July 14, 2009 Feature

New Bone-Anchored Amplification Options for Children

Ella uses Baha with a Softband.
The Baha® began as a treatment for children and adults with inoperable microtia/atresia, commonly seen in Treacher Collins syndrome, but recently has emerged with many more indications. The Baha system is now a viable amplification option to consider for children with bilateral conductive hearing loss, mixed hearing loss, unilateral conductive hearing loss, and unilateral severe-to-profound sensorineural hearing loss (Snik et al., 2005; Christensen & Dornhoffer, 2008).

The Baha system is an implanted device that works through direct bone conduction. Sound is conducted through the skull bone, bypassing the outer and middle ear and directly stimulating the cochlea. The device is composed of three parts: a titanium implant, an external abutment, and a detachable sound processor.

Trying It Out

The ability to try the Baha prior to surgery to determine the potential benefit makes this system unique in comparison to other implantable hearing devices. The Baha system can be trialed by using the Softband or Testband, a metal headband that holds the processor tightly to the skull, making it possible to estimate the benefit prior to surgical implantation. Children notice the difference immediately during the trial period, which often happens during a single office visit. However, the trial can occur over a period of time outside the clinic, depending on the availability of loaner processors and the family's preference for the trial.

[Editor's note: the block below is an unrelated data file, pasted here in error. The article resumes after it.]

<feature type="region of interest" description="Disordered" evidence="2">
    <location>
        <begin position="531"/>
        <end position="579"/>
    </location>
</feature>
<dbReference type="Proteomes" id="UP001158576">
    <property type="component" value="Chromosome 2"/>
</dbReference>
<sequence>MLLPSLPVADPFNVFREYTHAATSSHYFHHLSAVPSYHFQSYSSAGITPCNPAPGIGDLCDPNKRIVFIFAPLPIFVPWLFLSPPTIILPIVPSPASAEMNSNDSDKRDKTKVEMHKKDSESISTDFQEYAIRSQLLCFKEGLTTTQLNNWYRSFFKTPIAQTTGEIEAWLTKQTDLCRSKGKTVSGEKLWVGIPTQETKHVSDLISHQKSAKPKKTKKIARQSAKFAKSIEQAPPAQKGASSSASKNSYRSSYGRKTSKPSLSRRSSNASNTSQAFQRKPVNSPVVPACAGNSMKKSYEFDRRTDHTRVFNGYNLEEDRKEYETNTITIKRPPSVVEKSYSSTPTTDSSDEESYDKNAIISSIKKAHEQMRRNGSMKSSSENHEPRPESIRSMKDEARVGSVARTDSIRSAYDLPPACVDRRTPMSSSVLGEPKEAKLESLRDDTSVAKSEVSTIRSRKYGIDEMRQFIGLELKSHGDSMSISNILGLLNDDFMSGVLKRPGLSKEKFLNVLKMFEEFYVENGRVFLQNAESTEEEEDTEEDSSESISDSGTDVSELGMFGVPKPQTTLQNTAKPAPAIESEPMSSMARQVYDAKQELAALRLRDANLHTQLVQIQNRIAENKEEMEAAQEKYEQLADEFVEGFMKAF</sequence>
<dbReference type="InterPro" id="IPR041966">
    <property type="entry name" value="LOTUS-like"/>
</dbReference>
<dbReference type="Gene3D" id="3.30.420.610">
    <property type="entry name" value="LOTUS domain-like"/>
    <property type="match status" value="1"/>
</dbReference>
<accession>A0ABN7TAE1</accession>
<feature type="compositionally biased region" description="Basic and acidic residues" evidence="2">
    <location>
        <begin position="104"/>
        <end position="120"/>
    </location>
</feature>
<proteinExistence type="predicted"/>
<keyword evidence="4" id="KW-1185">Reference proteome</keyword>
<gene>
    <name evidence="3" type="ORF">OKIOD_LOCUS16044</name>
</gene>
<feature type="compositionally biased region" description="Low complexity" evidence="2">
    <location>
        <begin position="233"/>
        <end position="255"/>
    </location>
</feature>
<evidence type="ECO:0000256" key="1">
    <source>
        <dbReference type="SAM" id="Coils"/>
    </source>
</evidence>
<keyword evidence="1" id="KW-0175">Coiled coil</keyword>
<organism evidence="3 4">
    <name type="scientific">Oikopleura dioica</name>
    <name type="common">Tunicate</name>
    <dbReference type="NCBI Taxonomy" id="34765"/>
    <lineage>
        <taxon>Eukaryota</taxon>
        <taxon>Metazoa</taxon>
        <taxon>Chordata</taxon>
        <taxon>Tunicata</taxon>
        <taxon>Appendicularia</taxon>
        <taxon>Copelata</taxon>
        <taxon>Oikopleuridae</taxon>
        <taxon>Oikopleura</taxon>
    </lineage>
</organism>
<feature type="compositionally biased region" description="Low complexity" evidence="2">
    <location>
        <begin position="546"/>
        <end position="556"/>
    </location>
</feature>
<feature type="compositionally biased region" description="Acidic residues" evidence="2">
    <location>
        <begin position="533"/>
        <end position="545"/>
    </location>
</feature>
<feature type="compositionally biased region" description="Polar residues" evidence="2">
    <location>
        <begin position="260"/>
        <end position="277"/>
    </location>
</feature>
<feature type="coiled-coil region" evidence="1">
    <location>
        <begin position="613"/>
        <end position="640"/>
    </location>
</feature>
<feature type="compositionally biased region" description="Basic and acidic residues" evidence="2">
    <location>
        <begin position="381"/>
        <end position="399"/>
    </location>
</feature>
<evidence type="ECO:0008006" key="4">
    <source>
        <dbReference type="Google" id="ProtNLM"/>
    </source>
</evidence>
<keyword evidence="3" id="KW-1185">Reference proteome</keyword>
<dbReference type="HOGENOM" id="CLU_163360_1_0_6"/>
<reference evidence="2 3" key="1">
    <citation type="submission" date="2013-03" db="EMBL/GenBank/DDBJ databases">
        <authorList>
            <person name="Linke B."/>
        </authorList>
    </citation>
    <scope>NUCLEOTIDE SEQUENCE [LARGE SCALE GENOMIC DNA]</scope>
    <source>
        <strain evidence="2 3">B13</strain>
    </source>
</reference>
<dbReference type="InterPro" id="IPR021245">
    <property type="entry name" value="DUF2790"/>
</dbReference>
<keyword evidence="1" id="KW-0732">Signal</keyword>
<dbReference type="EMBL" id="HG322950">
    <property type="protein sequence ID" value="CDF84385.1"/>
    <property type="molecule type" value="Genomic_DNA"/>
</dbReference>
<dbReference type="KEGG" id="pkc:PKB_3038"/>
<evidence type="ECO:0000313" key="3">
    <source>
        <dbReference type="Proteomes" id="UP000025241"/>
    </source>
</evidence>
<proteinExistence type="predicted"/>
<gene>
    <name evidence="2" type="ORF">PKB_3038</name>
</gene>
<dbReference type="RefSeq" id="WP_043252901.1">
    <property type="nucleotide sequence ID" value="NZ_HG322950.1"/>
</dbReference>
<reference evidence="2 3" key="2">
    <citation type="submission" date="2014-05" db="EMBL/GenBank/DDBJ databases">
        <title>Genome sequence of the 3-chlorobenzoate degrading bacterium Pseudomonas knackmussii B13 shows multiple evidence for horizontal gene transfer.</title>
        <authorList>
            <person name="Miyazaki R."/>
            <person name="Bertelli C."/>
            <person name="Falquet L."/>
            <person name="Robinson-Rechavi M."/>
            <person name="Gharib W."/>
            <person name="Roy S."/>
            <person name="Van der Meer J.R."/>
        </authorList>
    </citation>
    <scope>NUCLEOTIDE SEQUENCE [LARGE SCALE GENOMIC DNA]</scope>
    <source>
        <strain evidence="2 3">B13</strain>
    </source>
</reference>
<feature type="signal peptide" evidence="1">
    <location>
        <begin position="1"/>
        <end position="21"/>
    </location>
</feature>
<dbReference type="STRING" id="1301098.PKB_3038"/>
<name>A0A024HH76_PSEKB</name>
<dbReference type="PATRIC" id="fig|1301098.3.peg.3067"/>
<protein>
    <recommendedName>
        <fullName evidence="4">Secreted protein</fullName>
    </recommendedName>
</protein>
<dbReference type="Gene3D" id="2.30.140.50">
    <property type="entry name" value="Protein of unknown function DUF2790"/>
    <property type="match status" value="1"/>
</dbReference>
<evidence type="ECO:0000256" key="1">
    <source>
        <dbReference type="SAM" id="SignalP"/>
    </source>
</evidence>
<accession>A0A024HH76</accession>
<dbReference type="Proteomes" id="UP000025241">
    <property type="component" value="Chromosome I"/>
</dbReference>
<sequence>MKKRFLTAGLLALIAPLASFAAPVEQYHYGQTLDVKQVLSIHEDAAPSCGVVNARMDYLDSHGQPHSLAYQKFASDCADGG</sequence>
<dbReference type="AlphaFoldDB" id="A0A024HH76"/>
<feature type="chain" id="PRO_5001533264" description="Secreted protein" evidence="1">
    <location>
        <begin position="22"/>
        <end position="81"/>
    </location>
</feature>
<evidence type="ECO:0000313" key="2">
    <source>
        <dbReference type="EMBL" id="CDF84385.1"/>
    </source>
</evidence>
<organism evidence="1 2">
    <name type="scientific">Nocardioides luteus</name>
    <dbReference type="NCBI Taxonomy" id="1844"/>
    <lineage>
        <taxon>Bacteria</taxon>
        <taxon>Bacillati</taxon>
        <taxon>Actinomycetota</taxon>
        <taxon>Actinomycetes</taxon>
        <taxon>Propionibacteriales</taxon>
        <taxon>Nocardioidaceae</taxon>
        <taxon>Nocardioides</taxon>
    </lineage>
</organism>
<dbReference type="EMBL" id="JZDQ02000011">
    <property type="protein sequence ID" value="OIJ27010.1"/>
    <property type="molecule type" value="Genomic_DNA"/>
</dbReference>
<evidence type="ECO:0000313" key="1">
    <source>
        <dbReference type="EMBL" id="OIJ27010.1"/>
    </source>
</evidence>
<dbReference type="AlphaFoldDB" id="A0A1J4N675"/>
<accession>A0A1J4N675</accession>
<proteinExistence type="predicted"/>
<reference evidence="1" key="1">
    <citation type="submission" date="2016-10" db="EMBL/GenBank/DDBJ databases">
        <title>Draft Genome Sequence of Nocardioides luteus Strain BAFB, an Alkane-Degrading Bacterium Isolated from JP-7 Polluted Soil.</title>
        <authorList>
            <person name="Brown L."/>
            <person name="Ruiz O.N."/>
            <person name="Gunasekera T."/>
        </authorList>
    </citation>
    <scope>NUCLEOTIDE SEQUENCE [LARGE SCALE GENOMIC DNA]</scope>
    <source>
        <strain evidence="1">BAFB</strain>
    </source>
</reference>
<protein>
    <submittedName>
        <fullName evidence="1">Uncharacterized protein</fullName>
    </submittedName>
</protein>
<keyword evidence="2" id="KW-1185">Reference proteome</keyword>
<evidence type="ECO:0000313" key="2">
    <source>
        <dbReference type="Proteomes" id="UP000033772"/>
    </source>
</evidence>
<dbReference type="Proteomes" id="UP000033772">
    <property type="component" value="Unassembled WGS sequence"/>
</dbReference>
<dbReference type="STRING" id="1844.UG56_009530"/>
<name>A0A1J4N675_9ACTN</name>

As with earlier bone conduction devices, functional gain is the method of choice for verification of the Baha when used for bilateral conductive or mixed hearing losses. When the Baha system is implanted for bilateral conductive hearing loss, the amount of functional gain has been shown to close the air-bone gap. Seemann, Liu, and Toppa (2004) found that the pure-tone average (PTA) for 20 children prior to Baha implantation was 49 dB. After Baha implantation, their average aided PTA was 16 dB.

New Applications

Perhaps the latest and most unique application of Baha is implantation in children with severe-to-profound unilateral hearing loss, commonly referred to as single-sided deafness (SSD). Previously, many children with unilateral hearing loss performed poorly in school, displaying difficulties with learning and behavior (Bess & Tharpe, 1986). Outside of classroom interventions such as resource assistance and FM system amplification, treatment has been limited, leading to frustration for both the child and the parent. According to one study, three teenagers with SSD who received the Baha system showed increased speech understanding in noise using the Hearing in Noise Test by an average improvement of 43% at the 0 dB signal-to-noise ratio. Improved satisfaction in difficult listening situations was demonstrated by improved scores on the Children's Home Inventory for Listening Difficulties for both teenagers and parents (Christensen & Dornhoffer, 2008).